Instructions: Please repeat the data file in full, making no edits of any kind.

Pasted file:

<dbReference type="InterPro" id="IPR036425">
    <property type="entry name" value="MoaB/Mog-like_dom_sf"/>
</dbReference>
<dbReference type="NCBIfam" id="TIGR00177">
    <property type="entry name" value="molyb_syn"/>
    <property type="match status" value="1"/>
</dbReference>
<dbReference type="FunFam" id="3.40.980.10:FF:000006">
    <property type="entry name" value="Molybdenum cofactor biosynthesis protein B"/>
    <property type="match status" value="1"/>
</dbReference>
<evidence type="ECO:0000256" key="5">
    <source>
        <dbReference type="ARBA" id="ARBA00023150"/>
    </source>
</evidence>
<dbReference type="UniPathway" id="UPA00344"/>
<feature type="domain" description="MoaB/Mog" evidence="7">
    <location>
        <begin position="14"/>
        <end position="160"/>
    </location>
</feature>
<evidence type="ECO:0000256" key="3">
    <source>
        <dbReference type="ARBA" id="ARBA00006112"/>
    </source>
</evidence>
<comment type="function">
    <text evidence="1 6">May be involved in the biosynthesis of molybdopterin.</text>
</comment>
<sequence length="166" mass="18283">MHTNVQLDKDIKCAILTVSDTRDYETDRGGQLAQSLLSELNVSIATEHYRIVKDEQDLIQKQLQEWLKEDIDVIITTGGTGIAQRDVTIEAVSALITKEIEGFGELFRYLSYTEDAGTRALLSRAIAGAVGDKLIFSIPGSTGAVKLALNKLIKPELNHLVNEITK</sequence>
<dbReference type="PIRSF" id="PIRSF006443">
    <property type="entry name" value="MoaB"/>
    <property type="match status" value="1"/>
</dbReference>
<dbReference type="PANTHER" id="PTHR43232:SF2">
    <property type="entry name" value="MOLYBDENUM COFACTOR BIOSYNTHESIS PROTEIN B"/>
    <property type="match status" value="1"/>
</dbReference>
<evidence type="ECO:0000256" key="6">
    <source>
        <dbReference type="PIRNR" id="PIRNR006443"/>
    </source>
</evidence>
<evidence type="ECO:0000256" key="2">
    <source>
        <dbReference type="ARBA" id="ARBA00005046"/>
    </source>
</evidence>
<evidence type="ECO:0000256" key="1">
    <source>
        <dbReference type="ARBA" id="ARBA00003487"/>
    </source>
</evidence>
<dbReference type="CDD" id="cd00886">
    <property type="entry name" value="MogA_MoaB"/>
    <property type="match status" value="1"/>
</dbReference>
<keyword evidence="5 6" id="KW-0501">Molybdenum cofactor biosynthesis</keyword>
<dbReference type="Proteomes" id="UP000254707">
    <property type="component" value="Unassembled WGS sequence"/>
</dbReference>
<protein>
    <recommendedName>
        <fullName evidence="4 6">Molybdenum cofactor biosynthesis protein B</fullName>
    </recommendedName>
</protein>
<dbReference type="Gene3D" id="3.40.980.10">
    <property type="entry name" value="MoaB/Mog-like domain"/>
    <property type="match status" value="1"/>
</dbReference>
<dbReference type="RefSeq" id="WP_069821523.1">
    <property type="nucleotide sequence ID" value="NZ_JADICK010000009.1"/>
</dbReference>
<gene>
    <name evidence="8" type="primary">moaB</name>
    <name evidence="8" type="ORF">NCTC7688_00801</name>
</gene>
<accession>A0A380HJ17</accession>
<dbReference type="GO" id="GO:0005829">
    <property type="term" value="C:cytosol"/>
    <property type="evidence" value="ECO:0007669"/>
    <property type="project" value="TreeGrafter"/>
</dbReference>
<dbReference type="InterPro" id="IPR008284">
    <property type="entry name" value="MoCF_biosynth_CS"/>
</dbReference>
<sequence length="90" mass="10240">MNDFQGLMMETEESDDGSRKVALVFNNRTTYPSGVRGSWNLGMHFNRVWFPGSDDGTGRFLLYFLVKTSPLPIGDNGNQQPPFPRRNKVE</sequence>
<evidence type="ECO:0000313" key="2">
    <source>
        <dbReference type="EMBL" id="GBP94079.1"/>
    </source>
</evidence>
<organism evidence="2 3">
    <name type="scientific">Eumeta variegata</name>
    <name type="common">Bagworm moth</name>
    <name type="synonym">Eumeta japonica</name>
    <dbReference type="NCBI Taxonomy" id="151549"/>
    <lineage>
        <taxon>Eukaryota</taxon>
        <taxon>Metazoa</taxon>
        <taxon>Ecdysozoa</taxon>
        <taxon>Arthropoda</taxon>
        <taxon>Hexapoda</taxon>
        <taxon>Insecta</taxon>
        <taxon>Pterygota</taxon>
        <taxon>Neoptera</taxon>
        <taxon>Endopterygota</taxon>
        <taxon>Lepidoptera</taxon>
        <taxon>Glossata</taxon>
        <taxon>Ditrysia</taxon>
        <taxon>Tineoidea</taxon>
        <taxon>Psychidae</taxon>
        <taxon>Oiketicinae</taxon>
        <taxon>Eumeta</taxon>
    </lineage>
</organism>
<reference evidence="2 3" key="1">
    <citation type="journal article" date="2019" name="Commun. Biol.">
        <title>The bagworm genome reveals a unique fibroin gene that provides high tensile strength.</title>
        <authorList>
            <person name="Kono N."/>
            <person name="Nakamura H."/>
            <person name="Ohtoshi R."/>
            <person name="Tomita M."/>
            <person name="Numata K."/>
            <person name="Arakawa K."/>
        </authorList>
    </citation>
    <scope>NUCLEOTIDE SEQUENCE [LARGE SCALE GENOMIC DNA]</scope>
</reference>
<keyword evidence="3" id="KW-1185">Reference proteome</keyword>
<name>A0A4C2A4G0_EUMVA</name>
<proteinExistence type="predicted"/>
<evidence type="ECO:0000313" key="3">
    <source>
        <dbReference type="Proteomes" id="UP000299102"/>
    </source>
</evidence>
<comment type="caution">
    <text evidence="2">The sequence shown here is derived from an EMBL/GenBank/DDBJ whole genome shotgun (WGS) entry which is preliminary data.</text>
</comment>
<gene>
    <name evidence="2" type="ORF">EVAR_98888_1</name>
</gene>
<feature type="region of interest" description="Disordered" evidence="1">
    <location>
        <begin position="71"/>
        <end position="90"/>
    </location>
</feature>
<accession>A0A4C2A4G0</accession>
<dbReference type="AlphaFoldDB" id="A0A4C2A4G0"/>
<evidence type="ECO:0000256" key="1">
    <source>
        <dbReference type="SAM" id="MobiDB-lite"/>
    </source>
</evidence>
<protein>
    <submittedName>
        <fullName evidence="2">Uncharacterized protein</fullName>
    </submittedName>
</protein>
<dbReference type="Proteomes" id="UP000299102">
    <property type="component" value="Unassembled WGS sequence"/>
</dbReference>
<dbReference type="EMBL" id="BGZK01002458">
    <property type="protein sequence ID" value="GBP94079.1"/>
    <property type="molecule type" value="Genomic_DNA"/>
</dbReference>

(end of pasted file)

<dbReference type="InterPro" id="IPR036425">
    <property type="entry name" value="MoaB/Mog-like_dom_sf"/>
</dbReference>
<dbReference type="NCBIfam" id="TIGR00177">
    <property type="entry name" value="molyb_syn"/>
    <property type="match status" value="1"/>
</dbReference>
<dbReference type="FunFam" id="3.40.980.10:FF:000006">
    <property type="entry name" value="Molybdenum cofactor biosynthesis protein B"/>
    <property type="match status" value="1"/>
</dbReference>
<evidence type="ECO:0000256" key="5">
    <source>
        <dbReference type="ARBA" id="ARBA00023150"/>
    </source>
</evidence>
<dbReference type="UniPathway" id="UPA00344"/>
<feature type="domain" description="MoaB/Mog" evidence="7">
    <location>
        <begin position="14"/>
        <end position="160"/>
    </location>
</feature>
<evidence type="ECO:0000256" key="3">
    <source>
        <dbReference type="ARBA" id="ARBA00006112"/>
    </source>
</evidence>
<comment type="function">
    <text evidence="1 6">May be involved in the biosynthesis of molybdopterin.</text>
</comment>
<sequence length="166" mass="18283">MHTNVQLDKDIKCAILTVSDTRDYETDRGGQLAQSLLSELNVSIATEHYRIVKDEQDLIQKQLQEWLKEDIDVIITTGGTGIAQRDVTIEAVSALITKEIEGFGELFRYLSYTEDAGTRALLSRAIAGAVGDKLIFSIPGSTGAVKLALNKLIKPELNHLVNEITK</sequence>
<dbReference type="PIRSF" id="PIRSF006443">
    <property type="entry name" value="MoaB"/>
    <property type="match status" value="1"/>
</dbReference>
<dbReference type="PANTHER" id="PTHR43232:SF2">
    <property type="entry name" value="MOLYBDENUM COFACTOR BIOSYNTHESIS PROTEIN B"/>
    <property type="match status" value="1"/>
</dbReference>
<evidence type="ECO:0000256" key="6">
    <source>
        <dbReference type="PIRNR" id="PIRNR006443"/>
    </source>
</evidence>
<evidence type="ECO:0000256" key="2">
    <source>
        <dbReference type="ARBA" id="ARBA00005046"/>
    </source>
</evidence>
<evidence type="ECO:0000256" key="1">
    <source>
        <dbReference type="ARBA" id="ARBA00003487"/>
    </source>
</evidence>
<dbReference type="CDD" id="cd00886">
    <property type="entry name" value="MogA_MoaB"/>
    <property type="match status" value="1"/>
</dbReference>
<keyword evidence="5 6" id="KW-0501">Molybdenum cofactor biosynthesis</keyword>
<dbReference type="Proteomes" id="UP000254707">
    <property type="component" value="Unassembled WGS sequence"/>
</dbReference>
<protein>
    <recommendedName>
        <fullName evidence="4 6">Molybdenum cofactor biosynthesis protein B</fullName>
    </recommendedName>
</protein>
<dbReference type="Gene3D" id="3.40.980.10">
    <property type="entry name" value="MoaB/Mog-like domain"/>
    <property type="match status" value="1"/>
</dbReference>
<dbReference type="RefSeq" id="WP_069821523.1">
    <property type="nucleotide sequence ID" value="NZ_JADICK010000009.1"/>
</dbReference>
<gene>
    <name evidence="8" type="primary">moaB</name>
    <name evidence="8" type="ORF">NCTC7688_00801</name>
</gene>
<accession>A0A380HJ17</accession>
<dbReference type="GO" id="GO:0005829">
    <property type="term" value="C:cytosol"/>
    <property type="evidence" value="ECO:0007669"/>
    <property type="project" value="TreeGrafter"/>
</dbReference>
<dbReference type="InterPro" id="IPR008284">
    <property type="entry name" value="MoCF_biosynth_CS"/>
</dbReference>
<sequence length="90" mass="10240">MNDFQGLMMETEESDDGSRKVALVFNNRTTYPSGVRGSWNLGMHFNRVWFPGSDDGTGRFLLYFLVKTSPLPIGDNGNQQPPFPRRNKVE</sequence>
<evidence type="ECO:0000313" key="2">
    <source>
        <dbReference type="EMBL" id="GBP94079.1"/>
    </source>
</evidence>
<organism evidence="2 3">
    <name type="scientific">Eumeta variegata</name>
    <name type="common">Bagworm moth</name>
    <name type="synonym">Eumeta japonica</name>
    <dbReference type="NCBI Taxonomy" id="151549"/>
    <lineage>
        <taxon>Eukaryota</taxon>
        <taxon>Metazoa</taxon>
        <taxon>Ecdysozoa</taxon>
        <taxon>Arthropoda</taxon>
        <taxon>Hexapoda</taxon>
        <taxon>Insecta</taxon>
        <taxon>Pterygota</taxon>
        <taxon>Neoptera</taxon>
        <taxon>Endopterygota</taxon>
        <taxon>Lepidoptera</taxon>
        <taxon>Glossata</taxon>
        <taxon>Ditrysia</taxon>
        <taxon>Tineoidea</taxon>
        <taxon>Psychidae</taxon>
        <taxon>Oiketicinae</taxon>
        <taxon>Eumeta</taxon>
    </lineage>
</organism>
<reference evidence="2 3" key="1">
    <citation type="journal article" date="2019" name="Commun. Biol.">
        <title>The bagworm genome reveals a unique fibroin gene that provides high tensile strength.</title>
        <authorList>
            <person name="Kono N."/>
            <person name="Nakamura H."/>
            <person name="Ohtoshi R."/>
            <person name="Tomita M."/>
            <person name="Numata K."/>
            <person name="Arakawa K."/>
        </authorList>
    </citation>
    <scope>NUCLEOTIDE SEQUENCE [LARGE SCALE GENOMIC DNA]</scope>
</reference>
<keyword evidence="3" id="KW-1185">Reference proteome</keyword>
<name>A0A4C2A4G0_EUMVA</name>
<proteinExistence type="predicted"/>
<evidence type="ECO:0000313" key="3">
    <source>
        <dbReference type="Proteomes" id="UP000299102"/>
    </source>
</evidence>
<comment type="caution">
    <text evidence="2">The sequence shown here is derived from an EMBL/GenBank/DDBJ whole genome shotgun (WGS) entry which is preliminary data.</text>
</comment>
<gene>
    <name evidence="2" type="ORF">EVAR_98888_1</name>
</gene>
<feature type="region of interest" description="Disordered" evidence="1">
    <location>
        <begin position="71"/>
        <end position="90"/>
    </location>
</feature>
<accession>A0A4C2A4G0</accession>
<dbReference type="AlphaFoldDB" id="A0A4C2A4G0"/>
<evidence type="ECO:0000256" key="1">
    <source>
        <dbReference type="SAM" id="MobiDB-lite"/>
    </source>
</evidence>
<protein>
    <submittedName>
        <fullName evidence="2">Uncharacterized protein</fullName>
    </submittedName>
</protein>
<dbReference type="Proteomes" id="UP000299102">
    <property type="component" value="Unassembled WGS sequence"/>
</dbReference>
<dbReference type="EMBL" id="BGZK01002458">
    <property type="protein sequence ID" value="GBP94079.1"/>
    <property type="molecule type" value="Genomic_DNA"/>
</dbReference>